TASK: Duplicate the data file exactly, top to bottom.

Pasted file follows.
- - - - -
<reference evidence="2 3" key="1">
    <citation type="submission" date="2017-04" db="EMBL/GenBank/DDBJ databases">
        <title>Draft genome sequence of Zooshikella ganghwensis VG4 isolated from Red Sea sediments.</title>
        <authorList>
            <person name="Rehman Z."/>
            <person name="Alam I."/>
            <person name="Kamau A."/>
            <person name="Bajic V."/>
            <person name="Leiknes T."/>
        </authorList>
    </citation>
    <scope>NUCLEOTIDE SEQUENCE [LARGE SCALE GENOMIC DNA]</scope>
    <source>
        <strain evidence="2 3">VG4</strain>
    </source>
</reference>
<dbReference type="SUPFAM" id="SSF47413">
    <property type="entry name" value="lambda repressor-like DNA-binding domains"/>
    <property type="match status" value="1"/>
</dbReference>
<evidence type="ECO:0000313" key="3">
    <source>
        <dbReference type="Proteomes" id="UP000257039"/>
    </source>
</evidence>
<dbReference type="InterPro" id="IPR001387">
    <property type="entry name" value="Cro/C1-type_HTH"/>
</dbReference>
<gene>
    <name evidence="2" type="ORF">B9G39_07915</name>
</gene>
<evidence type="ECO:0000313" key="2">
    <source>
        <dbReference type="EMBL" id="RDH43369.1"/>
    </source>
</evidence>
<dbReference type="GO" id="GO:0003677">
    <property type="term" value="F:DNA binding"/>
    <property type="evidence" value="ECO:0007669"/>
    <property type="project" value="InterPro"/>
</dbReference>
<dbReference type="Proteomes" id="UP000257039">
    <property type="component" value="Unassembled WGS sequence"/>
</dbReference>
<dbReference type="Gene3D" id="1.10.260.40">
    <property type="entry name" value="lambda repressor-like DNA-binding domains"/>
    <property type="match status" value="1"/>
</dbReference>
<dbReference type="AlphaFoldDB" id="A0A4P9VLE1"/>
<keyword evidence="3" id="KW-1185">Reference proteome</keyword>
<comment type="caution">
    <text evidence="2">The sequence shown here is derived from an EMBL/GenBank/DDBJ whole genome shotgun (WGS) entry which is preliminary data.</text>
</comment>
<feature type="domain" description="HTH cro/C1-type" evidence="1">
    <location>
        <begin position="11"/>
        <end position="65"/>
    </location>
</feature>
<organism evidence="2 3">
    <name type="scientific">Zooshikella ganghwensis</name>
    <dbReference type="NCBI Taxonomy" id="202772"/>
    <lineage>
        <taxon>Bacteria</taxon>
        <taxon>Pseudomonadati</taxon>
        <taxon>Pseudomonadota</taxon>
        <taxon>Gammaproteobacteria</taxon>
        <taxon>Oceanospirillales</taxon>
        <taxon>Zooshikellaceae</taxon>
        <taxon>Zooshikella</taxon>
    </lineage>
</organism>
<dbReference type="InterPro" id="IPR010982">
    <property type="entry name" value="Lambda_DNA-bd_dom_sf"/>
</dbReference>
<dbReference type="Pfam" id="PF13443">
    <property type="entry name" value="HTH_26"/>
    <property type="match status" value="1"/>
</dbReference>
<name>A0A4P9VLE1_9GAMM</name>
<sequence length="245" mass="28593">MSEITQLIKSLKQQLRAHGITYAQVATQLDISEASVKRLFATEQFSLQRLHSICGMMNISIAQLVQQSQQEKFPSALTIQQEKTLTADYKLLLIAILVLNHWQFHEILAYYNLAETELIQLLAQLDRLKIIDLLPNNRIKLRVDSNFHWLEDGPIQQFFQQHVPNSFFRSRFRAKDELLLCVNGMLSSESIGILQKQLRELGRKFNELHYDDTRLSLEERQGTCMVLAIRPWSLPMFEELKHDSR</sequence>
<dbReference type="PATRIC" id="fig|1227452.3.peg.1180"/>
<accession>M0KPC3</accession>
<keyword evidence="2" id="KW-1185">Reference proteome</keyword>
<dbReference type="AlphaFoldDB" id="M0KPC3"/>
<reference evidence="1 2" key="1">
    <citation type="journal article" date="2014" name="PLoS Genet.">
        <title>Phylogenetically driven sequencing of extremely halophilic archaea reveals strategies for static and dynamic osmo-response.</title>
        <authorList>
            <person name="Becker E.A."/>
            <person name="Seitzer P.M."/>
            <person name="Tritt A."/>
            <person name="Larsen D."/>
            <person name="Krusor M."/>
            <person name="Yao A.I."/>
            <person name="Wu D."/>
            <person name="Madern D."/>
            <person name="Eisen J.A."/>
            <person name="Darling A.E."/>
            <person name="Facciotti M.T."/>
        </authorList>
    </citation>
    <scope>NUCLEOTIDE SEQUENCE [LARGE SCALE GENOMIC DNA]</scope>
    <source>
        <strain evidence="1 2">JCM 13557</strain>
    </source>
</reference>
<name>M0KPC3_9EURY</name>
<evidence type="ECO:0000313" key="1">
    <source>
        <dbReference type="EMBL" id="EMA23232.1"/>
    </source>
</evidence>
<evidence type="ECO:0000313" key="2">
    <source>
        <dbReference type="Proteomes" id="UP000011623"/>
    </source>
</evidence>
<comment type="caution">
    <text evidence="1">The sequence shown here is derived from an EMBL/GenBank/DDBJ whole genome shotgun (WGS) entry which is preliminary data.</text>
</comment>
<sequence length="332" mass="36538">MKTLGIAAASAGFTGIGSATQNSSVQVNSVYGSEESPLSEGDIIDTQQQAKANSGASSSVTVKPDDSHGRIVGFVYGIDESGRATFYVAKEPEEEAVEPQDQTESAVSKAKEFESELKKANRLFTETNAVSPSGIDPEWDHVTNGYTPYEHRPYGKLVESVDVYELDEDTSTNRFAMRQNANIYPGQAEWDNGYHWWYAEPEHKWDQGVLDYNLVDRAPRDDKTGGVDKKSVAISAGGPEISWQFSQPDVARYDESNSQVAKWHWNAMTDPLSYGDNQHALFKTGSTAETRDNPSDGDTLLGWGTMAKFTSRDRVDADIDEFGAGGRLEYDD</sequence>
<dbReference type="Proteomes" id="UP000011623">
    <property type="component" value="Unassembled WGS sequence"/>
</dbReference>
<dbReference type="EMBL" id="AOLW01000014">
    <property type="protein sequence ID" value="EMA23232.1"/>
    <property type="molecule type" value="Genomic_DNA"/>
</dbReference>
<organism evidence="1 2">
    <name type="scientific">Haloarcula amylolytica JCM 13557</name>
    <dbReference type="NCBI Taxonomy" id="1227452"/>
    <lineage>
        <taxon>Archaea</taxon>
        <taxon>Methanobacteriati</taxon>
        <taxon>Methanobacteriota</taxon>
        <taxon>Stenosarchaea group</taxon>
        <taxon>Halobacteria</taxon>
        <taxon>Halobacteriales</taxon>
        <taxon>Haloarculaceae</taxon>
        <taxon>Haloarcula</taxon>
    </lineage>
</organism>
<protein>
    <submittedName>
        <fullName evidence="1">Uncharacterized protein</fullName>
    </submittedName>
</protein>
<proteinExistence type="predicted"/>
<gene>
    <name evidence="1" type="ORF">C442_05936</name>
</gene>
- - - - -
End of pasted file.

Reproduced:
<reference evidence="2 3" key="1">
    <citation type="submission" date="2017-04" db="EMBL/GenBank/DDBJ databases">
        <title>Draft genome sequence of Zooshikella ganghwensis VG4 isolated from Red Sea sediments.</title>
        <authorList>
            <person name="Rehman Z."/>
            <person name="Alam I."/>
            <person name="Kamau A."/>
            <person name="Bajic V."/>
            <person name="Leiknes T."/>
        </authorList>
    </citation>
    <scope>NUCLEOTIDE SEQUENCE [LARGE SCALE GENOMIC DNA]</scope>
    <source>
        <strain evidence="2 3">VG4</strain>
    </source>
</reference>
<dbReference type="SUPFAM" id="SSF47413">
    <property type="entry name" value="lambda repressor-like DNA-binding domains"/>
    <property type="match status" value="1"/>
</dbReference>
<evidence type="ECO:0000313" key="3">
    <source>
        <dbReference type="Proteomes" id="UP000257039"/>
    </source>
</evidence>
<dbReference type="InterPro" id="IPR001387">
    <property type="entry name" value="Cro/C1-type_HTH"/>
</dbReference>
<gene>
    <name evidence="2" type="ORF">B9G39_07915</name>
</gene>
<evidence type="ECO:0000313" key="2">
    <source>
        <dbReference type="EMBL" id="RDH43369.1"/>
    </source>
</evidence>
<dbReference type="GO" id="GO:0003677">
    <property type="term" value="F:DNA binding"/>
    <property type="evidence" value="ECO:0007669"/>
    <property type="project" value="InterPro"/>
</dbReference>
<dbReference type="Proteomes" id="UP000257039">
    <property type="component" value="Unassembled WGS sequence"/>
</dbReference>
<dbReference type="Gene3D" id="1.10.260.40">
    <property type="entry name" value="lambda repressor-like DNA-binding domains"/>
    <property type="match status" value="1"/>
</dbReference>
<dbReference type="AlphaFoldDB" id="A0A4P9VLE1"/>
<keyword evidence="3" id="KW-1185">Reference proteome</keyword>
<comment type="caution">
    <text evidence="2">The sequence shown here is derived from an EMBL/GenBank/DDBJ whole genome shotgun (WGS) entry which is preliminary data.</text>
</comment>
<feature type="domain" description="HTH cro/C1-type" evidence="1">
    <location>
        <begin position="11"/>
        <end position="65"/>
    </location>
</feature>
<organism evidence="2 3">
    <name type="scientific">Zooshikella ganghwensis</name>
    <dbReference type="NCBI Taxonomy" id="202772"/>
    <lineage>
        <taxon>Bacteria</taxon>
        <taxon>Pseudomonadati</taxon>
        <taxon>Pseudomonadota</taxon>
        <taxon>Gammaproteobacteria</taxon>
        <taxon>Oceanospirillales</taxon>
        <taxon>Zooshikellaceae</taxon>
        <taxon>Zooshikella</taxon>
    </lineage>
</organism>
<dbReference type="InterPro" id="IPR010982">
    <property type="entry name" value="Lambda_DNA-bd_dom_sf"/>
</dbReference>
<dbReference type="Pfam" id="PF13443">
    <property type="entry name" value="HTH_26"/>
    <property type="match status" value="1"/>
</dbReference>
<name>A0A4P9VLE1_9GAMM</name>
<sequence length="245" mass="28593">MSEITQLIKSLKQQLRAHGITYAQVATQLDISEASVKRLFATEQFSLQRLHSICGMMNISIAQLVQQSQQEKFPSALTIQQEKTLTADYKLLLIAILVLNHWQFHEILAYYNLAETELIQLLAQLDRLKIIDLLPNNRIKLRVDSNFHWLEDGPIQQFFQQHVPNSFFRSRFRAKDELLLCVNGMLSSESIGILQKQLRELGRKFNELHYDDTRLSLEERQGTCMVLAIRPWSLPMFEELKHDSR</sequence>
<dbReference type="PATRIC" id="fig|1227452.3.peg.1180"/>
<accession>M0KPC3</accession>
<keyword evidence="2" id="KW-1185">Reference proteome</keyword>
<dbReference type="AlphaFoldDB" id="M0KPC3"/>
<reference evidence="1 2" key="1">
    <citation type="journal article" date="2014" name="PLoS Genet.">
        <title>Phylogenetically driven sequencing of extremely halophilic archaea reveals strategies for static and dynamic osmo-response.</title>
        <authorList>
            <person name="Becker E.A."/>
            <person name="Seitzer P.M."/>
            <person name="Tritt A."/>
            <person name="Larsen D."/>
            <person name="Krusor M."/>
            <person name="Yao A.I."/>
            <person name="Wu D."/>
            <person name="Madern D."/>
            <person name="Eisen J.A."/>
            <person name="Darling A.E."/>
            <person name="Facciotti M.T."/>
        </authorList>
    </citation>
    <scope>NUCLEOTIDE SEQUENCE [LARGE SCALE GENOMIC DNA]</scope>
    <source>
        <strain evidence="1 2">JCM 13557</strain>
    </source>
</reference>
<name>M0KPC3_9EURY</name>
<evidence type="ECO:0000313" key="1">
    <source>
        <dbReference type="EMBL" id="EMA23232.1"/>
    </source>
</evidence>
<evidence type="ECO:0000313" key="2">
    <source>
        <dbReference type="Proteomes" id="UP000011623"/>
    </source>
</evidence>
<comment type="caution">
    <text evidence="1">The sequence shown here is derived from an EMBL/GenBank/DDBJ whole genome shotgun (WGS) entry which is preliminary data.</text>
</comment>
<sequence length="332" mass="36538">MKTLGIAAASAGFTGIGSATQNSSVQVNSVYGSEESPLSEGDIIDTQQQAKANSGASSSVTVKPDDSHGRIVGFVYGIDESGRATFYVAKEPEEEAVEPQDQTESAVSKAKEFESELKKANRLFTETNAVSPSGIDPEWDHVTNGYTPYEHRPYGKLVESVDVYELDEDTSTNRFAMRQNANIYPGQAEWDNGYHWWYAEPEHKWDQGVLDYNLVDRAPRDDKTGGVDKKSVAISAGGPEISWQFSQPDVARYDESNSQVAKWHWNAMTDPLSYGDNQHALFKTGSTAETRDNPSDGDTLLGWGTMAKFTSRDRVDADIDEFGAGGRLEYDD</sequence>
<dbReference type="Proteomes" id="UP000011623">
    <property type="component" value="Unassembled WGS sequence"/>
</dbReference>
<dbReference type="EMBL" id="AOLW01000014">
    <property type="protein sequence ID" value="EMA23232.1"/>
    <property type="molecule type" value="Genomic_DNA"/>
</dbReference>
<organism evidence="1 2">
    <name type="scientific">Haloarcula amylolytica JCM 13557</name>
    <dbReference type="NCBI Taxonomy" id="1227452"/>
    <lineage>
        <taxon>Archaea</taxon>
        <taxon>Methanobacteriati</taxon>
        <taxon>Methanobacteriota</taxon>
        <taxon>Stenosarchaea group</taxon>
        <taxon>Halobacteria</taxon>
        <taxon>Halobacteriales</taxon>
        <taxon>Haloarculaceae</taxon>
        <taxon>Haloarcula</taxon>
    </lineage>
</organism>
<protein>
    <submittedName>
        <fullName evidence="1">Uncharacterized protein</fullName>
    </submittedName>
</protein>
<proteinExistence type="predicted"/>
<gene>
    <name evidence="1" type="ORF">C442_05936</name>
</gene>